One of the reasons is the large carbon footprint of the meat industry. Even the carbon footprint for pet food is large enough to be taken into account. The pet population is growing and that impact of producing pet food can only go up. A scientific paper suggested that dogs and cats in the US eat the calorific equivalent of the diet of 63 million Americans. [4]

Under such circumstances, pet owners and companies are wondering if the use of meat in pet food can be reduced.

Probably not for cats, it seems.

Dogs are more on the omnivore side than cats, and they are fine if some nutrients come for plants.

Cats, on the other hand, are obligate carnivores and can only eat meat. Cats are unable to produce certain proteins, such as taurine, themselves. When a cat is missing taurine, it can develop a condition called dilated cardiomyopathy which may be lethal.

Returning to dogs, these animals are more adaptable. The wolfs that came close to campfires and were domesticated did not always receive meat from humans. Even wolfs living in the wild are known to eat eggs, grass, and berries. Canines can tolerate less meat and more plant matter in their diets.

This means that some ingredients sourced from plants can be introduced to dog food, especially fungi-based foods. Fungi nutrients are even better tolerated by dogs than plant matter. Moreover, they taste better than most plants due to their typical “umami” taste that both humans and dogs enjoy.

Feeding dogs a 100% vegetarian diet is hard to achieve and impractical. However, replacing some of the meat with plants of fungus is doable.

As a side note, insects could be a source of food for cats and dogs in the future. They are a complete protein and growing them has a lower environmental impact.

What are the risks of feeding Quorn to your dog?

Supposed you fed your dog with Quorn only, what would happen? Here are the risks associated with feeding dogs meat substitutes only:

Placing burden on the dog’s pancreas

Some experts claim that a diet containing too much plant is not good for the dog’s pancreas. The pancreas is forced to produce large amounts of amylase to break down starch, cellulose, and carbohydrates. In other words, this species is no effective at digesting and assimilating plant material as a source of protein.[5]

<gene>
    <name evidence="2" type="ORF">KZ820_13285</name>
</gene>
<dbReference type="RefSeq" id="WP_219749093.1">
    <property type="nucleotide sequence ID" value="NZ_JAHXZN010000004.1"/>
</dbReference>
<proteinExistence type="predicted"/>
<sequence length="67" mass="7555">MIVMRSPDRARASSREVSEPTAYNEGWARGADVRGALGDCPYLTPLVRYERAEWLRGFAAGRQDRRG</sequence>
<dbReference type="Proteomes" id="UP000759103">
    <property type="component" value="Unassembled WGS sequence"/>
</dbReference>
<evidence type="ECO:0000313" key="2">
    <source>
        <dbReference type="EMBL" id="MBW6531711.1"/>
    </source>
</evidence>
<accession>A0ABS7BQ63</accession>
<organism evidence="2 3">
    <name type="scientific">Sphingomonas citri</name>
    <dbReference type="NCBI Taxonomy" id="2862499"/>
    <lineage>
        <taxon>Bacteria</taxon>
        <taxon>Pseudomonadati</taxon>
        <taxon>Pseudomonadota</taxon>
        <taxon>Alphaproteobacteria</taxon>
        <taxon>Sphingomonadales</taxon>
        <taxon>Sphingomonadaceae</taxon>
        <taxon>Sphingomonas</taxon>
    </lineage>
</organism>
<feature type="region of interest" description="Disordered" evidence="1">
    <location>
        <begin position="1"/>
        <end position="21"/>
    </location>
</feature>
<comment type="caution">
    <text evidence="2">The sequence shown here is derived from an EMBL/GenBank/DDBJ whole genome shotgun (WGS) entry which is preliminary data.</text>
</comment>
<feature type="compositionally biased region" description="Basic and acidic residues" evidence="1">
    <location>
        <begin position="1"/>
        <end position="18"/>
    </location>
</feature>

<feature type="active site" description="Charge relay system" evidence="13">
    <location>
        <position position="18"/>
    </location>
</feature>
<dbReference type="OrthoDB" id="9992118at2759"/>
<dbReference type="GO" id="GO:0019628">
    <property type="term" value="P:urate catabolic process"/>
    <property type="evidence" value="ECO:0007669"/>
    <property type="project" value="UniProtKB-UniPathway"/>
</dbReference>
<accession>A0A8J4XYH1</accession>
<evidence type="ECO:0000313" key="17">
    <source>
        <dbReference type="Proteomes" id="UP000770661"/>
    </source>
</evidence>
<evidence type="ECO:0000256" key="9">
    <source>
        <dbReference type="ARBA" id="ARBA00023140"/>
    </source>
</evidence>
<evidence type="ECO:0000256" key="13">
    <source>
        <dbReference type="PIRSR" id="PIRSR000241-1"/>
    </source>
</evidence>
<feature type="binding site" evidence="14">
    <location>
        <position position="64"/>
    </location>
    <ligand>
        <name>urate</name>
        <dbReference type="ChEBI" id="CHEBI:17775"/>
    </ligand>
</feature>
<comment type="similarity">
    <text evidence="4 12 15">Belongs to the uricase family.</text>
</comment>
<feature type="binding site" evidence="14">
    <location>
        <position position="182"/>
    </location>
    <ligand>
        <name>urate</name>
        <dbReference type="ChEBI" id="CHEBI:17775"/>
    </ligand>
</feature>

Not getting enough protein

Removing meat from a dog’s diet is possible, but makes it difficult to provide sufficient protein to your pooch. Aside from protein, fatty acids in meat are hard to replicate, and supplements are never as effective as wholesome food.

Without meat, your dog will probably get a flaky, itchy skin and its coat will lose its shiny heathy aspect.

Toxic effects from ingesting onions and garlic

Quorn products often contain onion and garlic for flavor. These two ingredients are not safe for dogs.

They are actually some of the most dangerous human foods for dogs.

Onion and garlic contain a compound called N-propyl disulfide. It is a Sulphur compound which attaches to the oxygen molecules in the dog’s red blood cells, causing oxidative damage. As a result, red blood cells become unable to carry oxygen properly.

Next, the dog’s immune system thinks that the organism’s red blood cells are dangerous. As a result, it attacks them in a process called hemolysis.

When left untreated, this condition causes hemolytic anemia, which can be lethal. What happens is that red blood cells are being destroyed at a faster rate than they can be made. Without red blood cells, your dog cannot stay alive.

It’s unlikely that a serving of Quorn could contain so much onion and garlic as to kill your dog. However, avoid these two plants altogether to stay on the safe side.

How much Quorn can a dog eat?


A dog should be fed Quorn just in small quantities. Also, make sure you avoid those Quorn products that contain ingredients which are harmful to dogs.

By no means should you feed your dog Quorn only.

Even if it is possible to put your dog on a vegetarian diet, Quorn is not the solution. Only veterinarians and pet nutritionists could come up with a meat-free diet that is safe for dogs.

If your dog craves some of that Quorn nuggets you are eating, you can give it some. But only if you make sure there are no additional harmful ingredients in it.


So, can dogs eat Quorn after all?

Yes, occasionally and in small quantities. Never entirely replace meat with Quorn if you want your dog to be healthy and develop properly.